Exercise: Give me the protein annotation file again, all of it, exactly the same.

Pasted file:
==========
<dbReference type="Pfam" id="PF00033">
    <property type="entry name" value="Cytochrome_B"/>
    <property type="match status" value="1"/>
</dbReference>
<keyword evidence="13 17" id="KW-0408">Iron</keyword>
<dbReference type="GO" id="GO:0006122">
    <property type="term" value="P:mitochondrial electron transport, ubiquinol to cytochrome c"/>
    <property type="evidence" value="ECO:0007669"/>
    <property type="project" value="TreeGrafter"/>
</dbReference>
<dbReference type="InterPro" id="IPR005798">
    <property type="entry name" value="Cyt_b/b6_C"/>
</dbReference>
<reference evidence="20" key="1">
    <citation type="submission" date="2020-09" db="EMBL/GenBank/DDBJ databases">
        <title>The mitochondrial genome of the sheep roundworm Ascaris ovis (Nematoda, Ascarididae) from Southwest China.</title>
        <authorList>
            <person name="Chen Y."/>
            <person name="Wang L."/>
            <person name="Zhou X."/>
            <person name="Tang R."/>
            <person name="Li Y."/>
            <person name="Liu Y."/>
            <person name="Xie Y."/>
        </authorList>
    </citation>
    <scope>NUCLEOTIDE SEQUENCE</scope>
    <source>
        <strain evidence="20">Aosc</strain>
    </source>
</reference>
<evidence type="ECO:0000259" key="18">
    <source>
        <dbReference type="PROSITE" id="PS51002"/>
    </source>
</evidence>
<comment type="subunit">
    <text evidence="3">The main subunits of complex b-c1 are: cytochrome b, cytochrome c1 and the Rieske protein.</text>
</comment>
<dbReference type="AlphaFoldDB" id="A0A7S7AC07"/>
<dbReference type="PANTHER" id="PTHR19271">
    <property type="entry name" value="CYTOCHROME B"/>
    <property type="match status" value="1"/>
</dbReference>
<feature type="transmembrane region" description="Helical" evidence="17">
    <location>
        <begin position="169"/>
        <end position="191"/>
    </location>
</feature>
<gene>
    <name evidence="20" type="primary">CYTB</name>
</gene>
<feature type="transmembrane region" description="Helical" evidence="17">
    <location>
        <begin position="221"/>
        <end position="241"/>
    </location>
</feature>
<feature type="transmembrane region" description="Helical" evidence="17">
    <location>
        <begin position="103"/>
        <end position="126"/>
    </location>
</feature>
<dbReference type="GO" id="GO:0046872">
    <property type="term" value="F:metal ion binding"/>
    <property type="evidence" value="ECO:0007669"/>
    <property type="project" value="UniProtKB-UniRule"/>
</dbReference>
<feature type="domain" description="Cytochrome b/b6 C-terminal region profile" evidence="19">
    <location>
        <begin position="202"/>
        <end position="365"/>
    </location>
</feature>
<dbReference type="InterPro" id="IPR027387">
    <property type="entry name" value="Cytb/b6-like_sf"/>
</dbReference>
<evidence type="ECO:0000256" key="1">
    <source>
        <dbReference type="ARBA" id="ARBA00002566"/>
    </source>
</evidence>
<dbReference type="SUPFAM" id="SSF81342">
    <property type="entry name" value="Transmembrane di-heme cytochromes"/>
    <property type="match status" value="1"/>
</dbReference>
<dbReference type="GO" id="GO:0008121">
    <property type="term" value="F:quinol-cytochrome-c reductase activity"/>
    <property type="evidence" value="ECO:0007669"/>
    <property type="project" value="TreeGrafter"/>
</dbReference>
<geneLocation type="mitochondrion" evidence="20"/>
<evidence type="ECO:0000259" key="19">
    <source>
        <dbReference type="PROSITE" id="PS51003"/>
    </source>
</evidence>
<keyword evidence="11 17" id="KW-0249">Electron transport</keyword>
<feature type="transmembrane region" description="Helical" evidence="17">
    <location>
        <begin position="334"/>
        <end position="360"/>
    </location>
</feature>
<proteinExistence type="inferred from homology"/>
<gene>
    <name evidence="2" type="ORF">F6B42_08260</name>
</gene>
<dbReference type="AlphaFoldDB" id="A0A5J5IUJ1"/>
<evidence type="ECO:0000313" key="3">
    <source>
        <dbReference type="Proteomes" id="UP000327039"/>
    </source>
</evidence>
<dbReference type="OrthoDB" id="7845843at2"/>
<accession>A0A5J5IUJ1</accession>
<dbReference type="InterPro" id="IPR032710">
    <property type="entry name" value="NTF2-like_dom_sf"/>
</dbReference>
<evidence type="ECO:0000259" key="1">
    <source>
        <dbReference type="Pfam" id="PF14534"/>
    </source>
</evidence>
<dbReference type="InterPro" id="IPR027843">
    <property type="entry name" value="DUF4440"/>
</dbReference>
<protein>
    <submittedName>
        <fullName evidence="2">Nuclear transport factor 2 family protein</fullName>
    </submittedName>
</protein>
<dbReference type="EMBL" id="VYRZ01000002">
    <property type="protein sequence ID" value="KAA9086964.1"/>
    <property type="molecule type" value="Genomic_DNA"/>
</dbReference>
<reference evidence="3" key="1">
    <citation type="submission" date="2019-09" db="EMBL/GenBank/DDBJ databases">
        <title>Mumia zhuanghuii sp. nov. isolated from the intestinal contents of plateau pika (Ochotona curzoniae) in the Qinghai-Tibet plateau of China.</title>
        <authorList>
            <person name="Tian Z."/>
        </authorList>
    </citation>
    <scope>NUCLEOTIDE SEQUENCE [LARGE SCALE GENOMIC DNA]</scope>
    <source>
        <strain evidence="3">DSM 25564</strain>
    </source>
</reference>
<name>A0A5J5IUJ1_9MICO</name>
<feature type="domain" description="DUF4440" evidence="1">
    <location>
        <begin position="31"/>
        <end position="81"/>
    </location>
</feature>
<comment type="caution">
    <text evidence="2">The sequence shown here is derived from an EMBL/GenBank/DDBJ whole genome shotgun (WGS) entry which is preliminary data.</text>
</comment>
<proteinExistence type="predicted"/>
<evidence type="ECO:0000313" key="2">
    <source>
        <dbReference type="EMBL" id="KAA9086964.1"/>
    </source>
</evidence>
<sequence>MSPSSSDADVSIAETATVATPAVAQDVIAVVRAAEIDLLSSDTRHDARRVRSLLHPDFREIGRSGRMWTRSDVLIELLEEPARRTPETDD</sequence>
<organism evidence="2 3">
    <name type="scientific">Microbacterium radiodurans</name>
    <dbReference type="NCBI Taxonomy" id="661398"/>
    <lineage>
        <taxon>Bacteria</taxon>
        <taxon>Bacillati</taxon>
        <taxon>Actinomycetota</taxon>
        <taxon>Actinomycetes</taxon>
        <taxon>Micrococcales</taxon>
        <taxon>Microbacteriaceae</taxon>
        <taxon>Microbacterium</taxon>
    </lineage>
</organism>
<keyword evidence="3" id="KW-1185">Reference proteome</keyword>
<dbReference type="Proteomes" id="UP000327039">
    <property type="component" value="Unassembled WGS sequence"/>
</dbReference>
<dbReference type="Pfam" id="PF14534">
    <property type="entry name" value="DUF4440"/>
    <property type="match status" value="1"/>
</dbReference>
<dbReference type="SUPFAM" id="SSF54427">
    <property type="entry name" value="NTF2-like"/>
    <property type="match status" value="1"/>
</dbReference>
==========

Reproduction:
<dbReference type="Pfam" id="PF00033">
    <property type="entry name" value="Cytochrome_B"/>
    <property type="match status" value="1"/>
</dbReference>
<keyword evidence="13 17" id="KW-0408">Iron</keyword>
<dbReference type="GO" id="GO:0006122">
    <property type="term" value="P:mitochondrial electron transport, ubiquinol to cytochrome c"/>
    <property type="evidence" value="ECO:0007669"/>
    <property type="project" value="TreeGrafter"/>
</dbReference>
<dbReference type="InterPro" id="IPR005798">
    <property type="entry name" value="Cyt_b/b6_C"/>
</dbReference>
<reference evidence="20" key="1">
    <citation type="submission" date="2020-09" db="EMBL/GenBank/DDBJ databases">
        <title>The mitochondrial genome of the sheep roundworm Ascaris ovis (Nematoda, Ascarididae) from Southwest China.</title>
        <authorList>
            <person name="Chen Y."/>
            <person name="Wang L."/>
            <person name="Zhou X."/>
            <person name="Tang R."/>
            <person name="Li Y."/>
            <person name="Liu Y."/>
            <person name="Xie Y."/>
        </authorList>
    </citation>
    <scope>NUCLEOTIDE SEQUENCE</scope>
    <source>
        <strain evidence="20">Aosc</strain>
    </source>
</reference>
<evidence type="ECO:0000259" key="18">
    <source>
        <dbReference type="PROSITE" id="PS51002"/>
    </source>
</evidence>
<comment type="subunit">
    <text evidence="3">The main subunits of complex b-c1 are: cytochrome b, cytochrome c1 and the Rieske protein.</text>
</comment>
<dbReference type="AlphaFoldDB" id="A0A7S7AC07"/>
<dbReference type="PANTHER" id="PTHR19271">
    <property type="entry name" value="CYTOCHROME B"/>
    <property type="match status" value="1"/>
</dbReference>
<feature type="transmembrane region" description="Helical" evidence="17">
    <location>
        <begin position="169"/>
        <end position="191"/>
    </location>
</feature>
<gene>
    <name evidence="20" type="primary">CYTB</name>
</gene>
<feature type="transmembrane region" description="Helical" evidence="17">
    <location>
        <begin position="221"/>
        <end position="241"/>
    </location>
</feature>
<feature type="transmembrane region" description="Helical" evidence="17">
    <location>
        <begin position="103"/>
        <end position="126"/>
    </location>
</feature>
<dbReference type="GO" id="GO:0046872">
    <property type="term" value="F:metal ion binding"/>
    <property type="evidence" value="ECO:0007669"/>
    <property type="project" value="UniProtKB-UniRule"/>
</dbReference>
<feature type="domain" description="Cytochrome b/b6 C-terminal region profile" evidence="19">
    <location>
        <begin position="202"/>
        <end position="365"/>
    </location>
</feature>
<dbReference type="InterPro" id="IPR027387">
    <property type="entry name" value="Cytb/b6-like_sf"/>
</dbReference>
<evidence type="ECO:0000256" key="1">
    <source>
        <dbReference type="ARBA" id="ARBA00002566"/>
    </source>
</evidence>
<dbReference type="SUPFAM" id="SSF81342">
    <property type="entry name" value="Transmembrane di-heme cytochromes"/>
    <property type="match status" value="1"/>
</dbReference>
<dbReference type="GO" id="GO:0008121">
    <property type="term" value="F:quinol-cytochrome-c reductase activity"/>
    <property type="evidence" value="ECO:0007669"/>
    <property type="project" value="TreeGrafter"/>
</dbReference>
<geneLocation type="mitochondrion" evidence="20"/>
<evidence type="ECO:0000259" key="19">
    <source>
        <dbReference type="PROSITE" id="PS51003"/>
    </source>
</evidence>
<keyword evidence="11 17" id="KW-0249">Electron transport</keyword>
<feature type="transmembrane region" description="Helical" evidence="17">
    <location>
        <begin position="334"/>
        <end position="360"/>
    </location>
</feature>
<proteinExistence type="inferred from homology"/>
<gene>
    <name evidence="2" type="ORF">F6B42_08260</name>
</gene>
<dbReference type="AlphaFoldDB" id="A0A5J5IUJ1"/>
<evidence type="ECO:0000313" key="3">
    <source>
        <dbReference type="Proteomes" id="UP000327039"/>
    </source>
</evidence>
<dbReference type="OrthoDB" id="7845843at2"/>
<accession>A0A5J5IUJ1</accession>
<dbReference type="InterPro" id="IPR032710">
    <property type="entry name" value="NTF2-like_dom_sf"/>
</dbReference>
<evidence type="ECO:0000259" key="1">
    <source>
        <dbReference type="Pfam" id="PF14534"/>
    </source>
</evidence>
<dbReference type="InterPro" id="IPR027843">
    <property type="entry name" value="DUF4440"/>
</dbReference>
<protein>
    <submittedName>
        <fullName evidence="2">Nuclear transport factor 2 family protein</fullName>
    </submittedName>
</protein>
<dbReference type="EMBL" id="VYRZ01000002">
    <property type="protein sequence ID" value="KAA9086964.1"/>
    <property type="molecule type" value="Genomic_DNA"/>
</dbReference>
<reference evidence="3" key="1">
    <citation type="submission" date="2019-09" db="EMBL/GenBank/DDBJ databases">
        <title>Mumia zhuanghuii sp. nov. isolated from the intestinal contents of plateau pika (Ochotona curzoniae) in the Qinghai-Tibet plateau of China.</title>
        <authorList>
            <person name="Tian Z."/>
        </authorList>
    </citation>
    <scope>NUCLEOTIDE SEQUENCE [LARGE SCALE GENOMIC DNA]</scope>
    <source>
        <strain evidence="3">DSM 25564</strain>
    </source>
</reference>
<name>A0A5J5IUJ1_9MICO</name>
<feature type="domain" description="DUF4440" evidence="1">
    <location>
        <begin position="31"/>
        <end position="81"/>
    </location>
</feature>
<comment type="caution">
    <text evidence="2">The sequence shown here is derived from an EMBL/GenBank/DDBJ whole genome shotgun (WGS) entry which is preliminary data.</text>
</comment>
<proteinExistence type="predicted"/>
<evidence type="ECO:0000313" key="2">
    <source>
        <dbReference type="EMBL" id="KAA9086964.1"/>
    </source>
</evidence>
<sequence>MSPSSSDADVSIAETATVATPAVAQDVIAVVRAAEIDLLSSDTRHDARRVRSLLHPDFREIGRSGRMWTRSDVLIELLEEPARRTPETDD</sequence>
<organism evidence="2 3">
    <name type="scientific">Microbacterium radiodurans</name>
    <dbReference type="NCBI Taxonomy" id="661398"/>
    <lineage>
        <taxon>Bacteria</taxon>
        <taxon>Bacillati</taxon>
        <taxon>Actinomycetota</taxon>
        <taxon>Actinomycetes</taxon>
        <taxon>Micrococcales</taxon>
        <taxon>Microbacteriaceae</taxon>
        <taxon>Microbacterium</taxon>
    </lineage>
</organism>
<keyword evidence="3" id="KW-1185">Reference proteome</keyword>
<dbReference type="Proteomes" id="UP000327039">
    <property type="component" value="Unassembled WGS sequence"/>
</dbReference>
<dbReference type="Pfam" id="PF14534">
    <property type="entry name" value="DUF4440"/>
    <property type="match status" value="1"/>
</dbReference>
<dbReference type="SUPFAM" id="SSF54427">
    <property type="entry name" value="NTF2-like"/>
    <property type="match status" value="1"/>
</dbReference>